Catch you later, Meat

“That,” my friend Meat said, “is a pretty cool mid-life crisis.”

It was his take on my story of why, as I reached my 40s, I started making up for lost time. I’d come to the realization that some of my favorite bands were not going to tour forever, and now that I could afford it from time to time, I ought to get out and see them live.

I didn’t agree that it was any kind of a mid-life crisis, but you had to smile. That was Meat, delivering a good line with a sly grin, and it made for a great story.

There always are lots of great stories anytime Meat is around. We’ll hear some tomorrow when we gather in Rockford, Illinois, to remember him. My friend Brian Leaf died Wednesday. He was 57.

Story No. 1: The Inner Sleeve has been the record store in our hometown of Wausau, Wisconsin, since we were in high school. Meat loved to tell of hanging out at the Sleeve and listening to tunes and shooting the breeze with Mike, the old hippie who’s run the place all these years. I wished I’d done so. I vowed to do a better job of being friendly with the folks who sell records. So grateful I did.

Story No. 2: Ten years ago, Meat emailed me to commiserate that he’d missed seeing rockabilly legend Sleepy LaBeef in Rockford. I’d seen Sleepy the night before in Green Bay. Sleepy was right in Meat’s wheelhouse. He loved Americana music. Meat also missed seeing a guy he knew that night. Meat’s friends told him “it was pretty wonderful” to see Sleepy and Rick Nielsen play a set together.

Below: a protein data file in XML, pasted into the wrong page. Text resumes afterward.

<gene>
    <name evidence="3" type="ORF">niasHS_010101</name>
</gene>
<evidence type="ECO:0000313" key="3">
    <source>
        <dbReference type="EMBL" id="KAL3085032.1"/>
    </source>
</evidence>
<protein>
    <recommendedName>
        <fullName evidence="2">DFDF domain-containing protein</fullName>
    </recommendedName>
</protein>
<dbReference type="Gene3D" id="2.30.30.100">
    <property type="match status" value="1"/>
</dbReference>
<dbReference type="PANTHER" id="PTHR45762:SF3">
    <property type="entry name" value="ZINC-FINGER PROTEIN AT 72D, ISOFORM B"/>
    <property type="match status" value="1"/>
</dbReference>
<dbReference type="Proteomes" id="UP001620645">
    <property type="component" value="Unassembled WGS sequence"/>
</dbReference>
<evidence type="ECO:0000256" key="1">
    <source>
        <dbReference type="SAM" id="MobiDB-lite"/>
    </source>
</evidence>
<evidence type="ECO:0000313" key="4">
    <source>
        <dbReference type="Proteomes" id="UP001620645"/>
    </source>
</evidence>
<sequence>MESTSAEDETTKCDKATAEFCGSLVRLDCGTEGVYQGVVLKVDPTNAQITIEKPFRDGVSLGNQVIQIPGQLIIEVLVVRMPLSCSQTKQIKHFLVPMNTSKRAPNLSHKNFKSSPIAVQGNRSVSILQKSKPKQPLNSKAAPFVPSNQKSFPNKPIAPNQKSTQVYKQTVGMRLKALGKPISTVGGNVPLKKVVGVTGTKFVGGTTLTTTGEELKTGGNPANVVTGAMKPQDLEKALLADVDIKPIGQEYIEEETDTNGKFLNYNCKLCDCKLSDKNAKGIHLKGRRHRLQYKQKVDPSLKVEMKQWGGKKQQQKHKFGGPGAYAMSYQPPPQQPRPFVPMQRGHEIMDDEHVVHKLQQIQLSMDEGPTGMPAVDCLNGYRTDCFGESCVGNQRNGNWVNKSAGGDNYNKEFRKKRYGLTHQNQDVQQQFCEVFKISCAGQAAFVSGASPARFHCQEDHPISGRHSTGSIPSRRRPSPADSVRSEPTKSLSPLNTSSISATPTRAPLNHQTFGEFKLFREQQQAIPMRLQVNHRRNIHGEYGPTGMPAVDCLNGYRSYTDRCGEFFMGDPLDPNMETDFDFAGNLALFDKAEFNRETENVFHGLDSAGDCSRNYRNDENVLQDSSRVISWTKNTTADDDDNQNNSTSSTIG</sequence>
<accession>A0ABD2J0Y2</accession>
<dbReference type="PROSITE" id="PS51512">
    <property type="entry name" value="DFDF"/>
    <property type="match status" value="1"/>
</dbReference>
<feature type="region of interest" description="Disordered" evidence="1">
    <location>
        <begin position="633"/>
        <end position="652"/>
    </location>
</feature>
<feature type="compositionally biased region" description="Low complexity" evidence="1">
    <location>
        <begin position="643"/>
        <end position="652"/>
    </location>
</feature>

Story No. 3: Some tales of youthful misadventures date to the ’70s. I’m thinking Meat was with us the night we went tobogganing down the local ski hill. In the dark. After it closed for the night. Alcohol was involved.

Yeah, Meat and I, we go way back. We went to the same high school, then to the same college. We worked at the same two newspapers early in our careers, with my wife joining us at one. Add our hometown paper, where he met his wife Mary, and there is a rather distinct circle of friends from Wisconsin.

But that was a long time ago, and our group will be in the minority tomorrow. It’s OK. Brian belongs to Rockford, his home since 1988. He and Mary raised their kids, Roy and Sally, in Rockford and are deeply rooted there.

Rockford has many challenges, but Brian got to know the people and wrote about them with hope, style, passion and grace. He championed Rockford’s music scene. At day’s end, he savored a cold beer or a good bourbon. That, in fact, is how we spent our last time together a couple of summers ago.

Facebook was flooded with tributes from Brian’s Rockford friends in the wake of his unexpected passing. They are remarkable. He meant so much to so many people. I wonder, though. Did anyone in Rockford know we called him Meat?

Paul Thorn was one of Meat’s faves. He tipped me to this one. He liked the vibe.